9: Pastoralism and mobility

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In this lecture, Michele Nori explores pastoralism and mobility. Herders and shepherds move seasonally in search for good and better opportunities to take care of their animals and ensure their best performance. In doing so, they take into account medium and longer-term needs of the herds, as well as of the needs of the household and of the rangelands.

Yet pastoral mobility is changing, with new pressures, demands and opportunities reshaping livelihood strategies in pastoral areas. Still, the principle of mobility is retained, but the social practices and technologies change.

A pastoralist guiding a herd of sheep in a dusty landscape, with the sun setting behind hills in the background

Looking through the eyes of pastoralism gives mobility the centrality it deserves in understanding wider societal dynamics. Flows of people, technologies, data, money and commodities define our time. Mobility challenges many ideas that drive policy narratives derived from a settled state perspective, dominated by fixity, settlement, controlled migration, regulated movement, fences and borders.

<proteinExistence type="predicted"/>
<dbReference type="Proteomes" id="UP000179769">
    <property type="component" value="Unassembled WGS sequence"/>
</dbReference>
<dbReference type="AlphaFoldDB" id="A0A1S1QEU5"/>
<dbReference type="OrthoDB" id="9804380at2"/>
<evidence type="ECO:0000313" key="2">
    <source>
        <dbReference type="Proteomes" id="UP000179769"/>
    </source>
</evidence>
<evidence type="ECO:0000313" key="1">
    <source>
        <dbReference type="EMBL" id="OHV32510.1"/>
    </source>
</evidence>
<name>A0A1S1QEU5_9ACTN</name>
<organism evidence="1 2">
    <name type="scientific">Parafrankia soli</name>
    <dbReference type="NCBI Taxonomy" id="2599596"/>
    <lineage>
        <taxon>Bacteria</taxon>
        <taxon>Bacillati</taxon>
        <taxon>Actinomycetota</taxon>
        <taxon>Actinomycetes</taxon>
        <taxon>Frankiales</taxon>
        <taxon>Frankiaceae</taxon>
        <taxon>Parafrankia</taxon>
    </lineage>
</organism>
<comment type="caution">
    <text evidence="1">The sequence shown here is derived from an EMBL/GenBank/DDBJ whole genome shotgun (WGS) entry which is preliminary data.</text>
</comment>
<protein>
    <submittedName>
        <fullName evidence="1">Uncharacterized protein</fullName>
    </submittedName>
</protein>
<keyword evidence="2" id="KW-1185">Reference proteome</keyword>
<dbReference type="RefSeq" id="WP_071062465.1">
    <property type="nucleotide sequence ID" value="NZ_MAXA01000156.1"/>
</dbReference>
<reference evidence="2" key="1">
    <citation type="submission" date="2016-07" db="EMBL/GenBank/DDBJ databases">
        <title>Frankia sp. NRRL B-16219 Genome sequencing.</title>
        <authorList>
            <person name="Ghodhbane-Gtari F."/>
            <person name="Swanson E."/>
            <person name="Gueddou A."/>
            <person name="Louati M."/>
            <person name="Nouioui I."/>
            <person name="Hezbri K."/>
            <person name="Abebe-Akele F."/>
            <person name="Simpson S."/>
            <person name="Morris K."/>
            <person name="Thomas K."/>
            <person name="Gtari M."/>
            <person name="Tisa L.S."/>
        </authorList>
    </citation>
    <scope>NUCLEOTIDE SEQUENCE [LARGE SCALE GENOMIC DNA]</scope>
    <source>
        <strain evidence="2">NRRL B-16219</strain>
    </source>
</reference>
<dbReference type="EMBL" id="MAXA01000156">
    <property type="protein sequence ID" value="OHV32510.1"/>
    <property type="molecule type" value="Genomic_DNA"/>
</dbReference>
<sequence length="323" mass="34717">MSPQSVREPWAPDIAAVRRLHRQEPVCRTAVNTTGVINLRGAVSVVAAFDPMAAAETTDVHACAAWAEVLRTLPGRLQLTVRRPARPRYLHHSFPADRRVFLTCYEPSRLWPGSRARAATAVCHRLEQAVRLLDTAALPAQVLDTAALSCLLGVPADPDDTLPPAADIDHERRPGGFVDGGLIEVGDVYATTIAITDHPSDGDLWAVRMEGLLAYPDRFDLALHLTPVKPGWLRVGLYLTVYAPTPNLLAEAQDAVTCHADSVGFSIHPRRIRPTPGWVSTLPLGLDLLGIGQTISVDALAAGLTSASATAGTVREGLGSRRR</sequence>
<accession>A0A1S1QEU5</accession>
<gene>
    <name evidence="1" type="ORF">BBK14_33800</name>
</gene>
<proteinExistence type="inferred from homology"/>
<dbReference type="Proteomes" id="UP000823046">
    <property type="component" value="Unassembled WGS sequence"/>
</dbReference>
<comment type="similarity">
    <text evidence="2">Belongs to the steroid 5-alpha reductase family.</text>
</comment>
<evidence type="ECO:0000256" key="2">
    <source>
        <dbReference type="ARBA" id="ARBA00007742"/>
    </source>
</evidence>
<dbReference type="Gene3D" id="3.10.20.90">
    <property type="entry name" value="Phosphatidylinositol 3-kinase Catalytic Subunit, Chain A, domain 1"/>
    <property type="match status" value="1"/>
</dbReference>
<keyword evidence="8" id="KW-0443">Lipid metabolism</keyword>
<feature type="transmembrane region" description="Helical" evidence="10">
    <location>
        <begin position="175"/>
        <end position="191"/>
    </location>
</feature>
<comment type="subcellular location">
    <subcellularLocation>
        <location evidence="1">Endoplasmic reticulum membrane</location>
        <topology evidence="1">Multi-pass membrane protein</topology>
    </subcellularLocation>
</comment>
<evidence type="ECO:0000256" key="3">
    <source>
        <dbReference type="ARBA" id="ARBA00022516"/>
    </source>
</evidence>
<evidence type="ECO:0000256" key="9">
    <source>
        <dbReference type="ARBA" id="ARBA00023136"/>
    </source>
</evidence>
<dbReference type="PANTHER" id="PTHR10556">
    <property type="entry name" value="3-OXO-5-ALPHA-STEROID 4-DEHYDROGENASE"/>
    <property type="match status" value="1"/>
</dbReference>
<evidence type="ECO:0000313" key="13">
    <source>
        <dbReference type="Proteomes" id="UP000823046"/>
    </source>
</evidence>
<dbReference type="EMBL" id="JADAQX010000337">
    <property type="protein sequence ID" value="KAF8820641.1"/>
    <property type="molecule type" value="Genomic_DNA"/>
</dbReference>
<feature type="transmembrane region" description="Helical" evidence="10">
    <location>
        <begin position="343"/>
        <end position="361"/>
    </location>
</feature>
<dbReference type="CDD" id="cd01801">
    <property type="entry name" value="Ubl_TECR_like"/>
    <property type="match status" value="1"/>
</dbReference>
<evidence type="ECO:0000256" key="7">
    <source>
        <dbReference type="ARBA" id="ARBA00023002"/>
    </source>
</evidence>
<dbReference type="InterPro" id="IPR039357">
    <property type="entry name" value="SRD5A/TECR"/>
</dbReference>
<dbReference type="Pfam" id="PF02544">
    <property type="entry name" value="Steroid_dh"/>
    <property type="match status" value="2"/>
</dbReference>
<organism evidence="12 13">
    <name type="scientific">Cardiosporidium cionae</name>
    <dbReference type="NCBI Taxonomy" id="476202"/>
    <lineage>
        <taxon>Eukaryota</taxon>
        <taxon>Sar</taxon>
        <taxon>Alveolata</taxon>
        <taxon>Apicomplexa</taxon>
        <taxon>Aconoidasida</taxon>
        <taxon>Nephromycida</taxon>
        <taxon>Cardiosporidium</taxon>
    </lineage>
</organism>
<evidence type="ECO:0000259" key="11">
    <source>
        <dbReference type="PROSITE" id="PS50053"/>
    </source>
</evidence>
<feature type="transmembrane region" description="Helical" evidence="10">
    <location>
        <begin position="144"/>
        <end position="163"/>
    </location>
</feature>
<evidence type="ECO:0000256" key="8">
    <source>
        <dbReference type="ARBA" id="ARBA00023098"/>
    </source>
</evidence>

For many pastoralists, mobility across borders is vital. Complex networks linking kin and others are at the core of market functioning, with flexible movement a response to changing resource availability. Avoiding fixed places for settlement or markets is central to facilitating flexibility and adaptive forms of governance. The ‘mobility turn’ in social sciences, mainly from geography and sociology, forces us to challenge dominant assumptions in science and policy.

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In a pastoral context that you know about:

  • What forms of mobility are important to people’s livelihoods? How have these mobility patterns changed over time? What is moved and who does the moving?
  • What insights from ‘mobility studies’ might enhance our understanding of pastoralism, and vice versa?
  • If mobility is central to successful livelihoods what reframing of policy is required?


Photo credit: Matteo Caravani

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